"Troy being Troy."
That is something that has been uttered time and time again by Troy Polamalu's teammates, coaches, and even those who had the unenviable challenge of playing against him.
And on one of the biggest stages in his sport, the Pro Football Hall of Fame enshrinement ceremony for his Class of 2020, everyone saw "Troy being Troy."
He opened his heart, he was humble, he deflected credit and he created a Steelers creed with words that fully encompassed what the organization is about.
Polamalu, who tested positive for COVID leading up his enshrinement, was cleared in time to take part in the enshrinement ceremony, even receiving his Gold Jacket at the start of the night, after missing it the night before.
Hall of Famer Dick LeBeau, Polamalu's former defensive coordinator, helped him unveil his bust. A bust that fittingly showed off his incredible hair.
Polamalu, who was definitely moved by it all, said it plain and simple.
"I love football," the newly minted Hall of Famer said.
And football, well, it loves him. The cheers were as loud as ever heard and Terrible Towels were everywhere, even waved by fans wearing other team's jerseys.
"You guys, thank you," said Polamalu to the crowd. "Congratulations to the Class of 2020, Class of 2021, and welcome back to all the Gold Jackets. Your presence, without a doubt is most definitely felt. Thank you for being here.
"I love football. I love football. It was my entire life, since as long as I can remember. I fostered an obsession with the game early on that I modeled after meticulous regimens of some of the greatest artists of past: Dickens, Beethoven, Demosthenes. These great men were known to have a beast-like work ethic, coupled with an unwavering ability to create until perfection beyond what most believe the human body will allow.
"To me, that's what it takes from being ordinary to extraordinary. It is the willingness to push beyond what the brain says the body is possible and create a new order of boundaries for one's self. It is the ability to learn from greatness around you and curate for yourself a unique version of their efforts.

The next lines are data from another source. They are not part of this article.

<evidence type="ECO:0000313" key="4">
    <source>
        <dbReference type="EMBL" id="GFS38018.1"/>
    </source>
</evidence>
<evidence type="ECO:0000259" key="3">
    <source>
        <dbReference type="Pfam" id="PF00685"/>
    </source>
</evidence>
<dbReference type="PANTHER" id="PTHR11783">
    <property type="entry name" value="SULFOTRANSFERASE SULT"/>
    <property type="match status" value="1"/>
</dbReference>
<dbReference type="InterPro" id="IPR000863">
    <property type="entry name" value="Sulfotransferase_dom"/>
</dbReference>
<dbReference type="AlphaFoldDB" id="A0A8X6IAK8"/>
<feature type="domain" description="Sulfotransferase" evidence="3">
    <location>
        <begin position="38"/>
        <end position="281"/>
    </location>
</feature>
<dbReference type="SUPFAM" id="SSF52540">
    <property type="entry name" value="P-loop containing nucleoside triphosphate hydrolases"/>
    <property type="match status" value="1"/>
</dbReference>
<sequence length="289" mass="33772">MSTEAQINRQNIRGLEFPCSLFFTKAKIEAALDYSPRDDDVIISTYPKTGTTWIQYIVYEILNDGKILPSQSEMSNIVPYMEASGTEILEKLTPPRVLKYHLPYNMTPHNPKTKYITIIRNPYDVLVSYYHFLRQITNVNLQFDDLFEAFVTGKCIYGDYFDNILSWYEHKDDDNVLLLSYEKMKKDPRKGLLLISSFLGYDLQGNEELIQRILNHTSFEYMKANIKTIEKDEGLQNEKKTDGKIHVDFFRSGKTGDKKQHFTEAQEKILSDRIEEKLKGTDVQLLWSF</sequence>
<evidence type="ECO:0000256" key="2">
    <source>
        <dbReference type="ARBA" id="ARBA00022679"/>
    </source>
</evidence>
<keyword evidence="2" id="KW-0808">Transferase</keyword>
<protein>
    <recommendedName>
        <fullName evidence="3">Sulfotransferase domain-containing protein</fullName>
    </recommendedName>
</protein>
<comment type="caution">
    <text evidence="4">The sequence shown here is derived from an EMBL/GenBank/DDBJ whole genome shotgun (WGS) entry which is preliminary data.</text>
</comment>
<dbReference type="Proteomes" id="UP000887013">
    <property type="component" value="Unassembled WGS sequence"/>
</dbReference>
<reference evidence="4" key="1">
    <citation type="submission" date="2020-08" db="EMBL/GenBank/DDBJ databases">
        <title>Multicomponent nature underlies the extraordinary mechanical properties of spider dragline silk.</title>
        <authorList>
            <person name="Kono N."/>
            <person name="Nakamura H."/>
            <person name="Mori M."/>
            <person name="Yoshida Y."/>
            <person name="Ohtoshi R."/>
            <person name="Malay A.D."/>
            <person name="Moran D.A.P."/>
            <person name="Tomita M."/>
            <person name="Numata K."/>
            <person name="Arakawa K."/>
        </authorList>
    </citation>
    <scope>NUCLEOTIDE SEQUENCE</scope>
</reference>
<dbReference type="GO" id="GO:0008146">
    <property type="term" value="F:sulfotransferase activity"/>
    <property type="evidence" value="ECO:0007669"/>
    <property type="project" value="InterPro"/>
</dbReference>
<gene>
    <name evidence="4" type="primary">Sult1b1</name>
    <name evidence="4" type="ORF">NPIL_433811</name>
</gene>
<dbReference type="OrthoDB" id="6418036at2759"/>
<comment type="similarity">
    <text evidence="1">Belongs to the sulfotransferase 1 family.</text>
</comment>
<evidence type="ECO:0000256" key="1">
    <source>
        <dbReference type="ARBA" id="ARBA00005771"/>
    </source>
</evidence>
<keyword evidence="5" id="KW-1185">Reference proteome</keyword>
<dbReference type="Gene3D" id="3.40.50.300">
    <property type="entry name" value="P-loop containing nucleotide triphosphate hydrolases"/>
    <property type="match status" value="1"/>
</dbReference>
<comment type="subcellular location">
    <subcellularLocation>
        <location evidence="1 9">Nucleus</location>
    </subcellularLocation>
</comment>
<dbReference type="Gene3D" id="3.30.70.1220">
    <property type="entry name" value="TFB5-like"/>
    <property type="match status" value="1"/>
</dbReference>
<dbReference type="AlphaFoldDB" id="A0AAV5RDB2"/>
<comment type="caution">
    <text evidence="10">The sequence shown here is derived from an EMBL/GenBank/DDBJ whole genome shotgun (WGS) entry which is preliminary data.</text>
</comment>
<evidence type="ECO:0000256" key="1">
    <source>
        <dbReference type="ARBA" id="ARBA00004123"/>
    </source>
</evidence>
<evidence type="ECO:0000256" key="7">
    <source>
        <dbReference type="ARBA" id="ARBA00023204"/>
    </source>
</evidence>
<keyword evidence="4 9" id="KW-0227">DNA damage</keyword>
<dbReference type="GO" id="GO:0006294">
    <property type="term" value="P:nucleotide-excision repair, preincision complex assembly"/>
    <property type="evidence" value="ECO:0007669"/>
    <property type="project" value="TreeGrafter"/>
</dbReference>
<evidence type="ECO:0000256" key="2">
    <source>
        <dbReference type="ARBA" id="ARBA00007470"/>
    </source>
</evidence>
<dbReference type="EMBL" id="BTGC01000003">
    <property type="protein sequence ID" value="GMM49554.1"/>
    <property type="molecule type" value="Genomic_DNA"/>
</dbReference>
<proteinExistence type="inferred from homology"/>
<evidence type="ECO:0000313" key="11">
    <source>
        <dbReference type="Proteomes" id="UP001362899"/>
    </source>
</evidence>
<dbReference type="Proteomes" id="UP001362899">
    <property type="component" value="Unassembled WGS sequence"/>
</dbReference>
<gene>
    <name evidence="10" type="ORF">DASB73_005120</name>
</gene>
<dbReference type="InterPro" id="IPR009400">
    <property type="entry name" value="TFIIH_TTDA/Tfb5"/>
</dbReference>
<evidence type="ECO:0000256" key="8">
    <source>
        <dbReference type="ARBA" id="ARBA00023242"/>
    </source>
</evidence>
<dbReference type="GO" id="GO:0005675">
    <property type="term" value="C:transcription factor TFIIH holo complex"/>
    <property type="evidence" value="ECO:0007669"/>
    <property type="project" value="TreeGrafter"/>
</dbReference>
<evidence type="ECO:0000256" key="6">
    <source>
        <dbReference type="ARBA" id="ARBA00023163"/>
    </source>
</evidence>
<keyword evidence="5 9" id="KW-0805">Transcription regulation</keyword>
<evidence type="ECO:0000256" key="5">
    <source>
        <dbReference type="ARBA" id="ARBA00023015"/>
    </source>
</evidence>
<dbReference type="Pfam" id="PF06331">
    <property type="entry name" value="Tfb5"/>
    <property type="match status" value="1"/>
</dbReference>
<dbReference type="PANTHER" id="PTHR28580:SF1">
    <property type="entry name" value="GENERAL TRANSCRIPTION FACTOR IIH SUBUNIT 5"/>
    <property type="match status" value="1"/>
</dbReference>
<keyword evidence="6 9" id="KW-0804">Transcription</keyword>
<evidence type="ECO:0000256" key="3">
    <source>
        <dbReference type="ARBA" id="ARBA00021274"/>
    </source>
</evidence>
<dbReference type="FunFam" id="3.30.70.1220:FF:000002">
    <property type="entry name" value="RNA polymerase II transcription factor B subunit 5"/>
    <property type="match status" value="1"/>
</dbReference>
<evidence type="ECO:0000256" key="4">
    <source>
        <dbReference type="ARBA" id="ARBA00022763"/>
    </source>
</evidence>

"Football challenged me mentally, physically and spiritually, in a way that no other feature of life could, so I was hooked. I had to succeed in order to quench this desire, or I knew I would've lived a life without direction."
As Polamalu stood on the stage, he did what he always does. He deflected the attention away from himself.
There was no patting himself on the back. No giving himself credit. Not even close. Because that wouldn't have been "Troy being Troy."
"Thank you to everyone who has been a part of my journey to make this feat possible," said Polamalu. "To give me the opportunity to live my passion fulfilled and rest knowing that I achieved my objective."
His achievements are beyond compare. It takes a special player to be elected to the Pro Football Hall of Fame in their first year of eligibility. Polamalu was a special player and then some.
Polamalu, who was joined by his former coach, Bill Cowher and former Steelers safety Donnie Shell as a part of the Hall of Fame Class of 2020, was drafted by the Steelers in the first round of the 2003 NFL Draft, the 16th selection overall. He played 12 seasons for the Steelers, playing every snap with a passion that endeared him to the fans.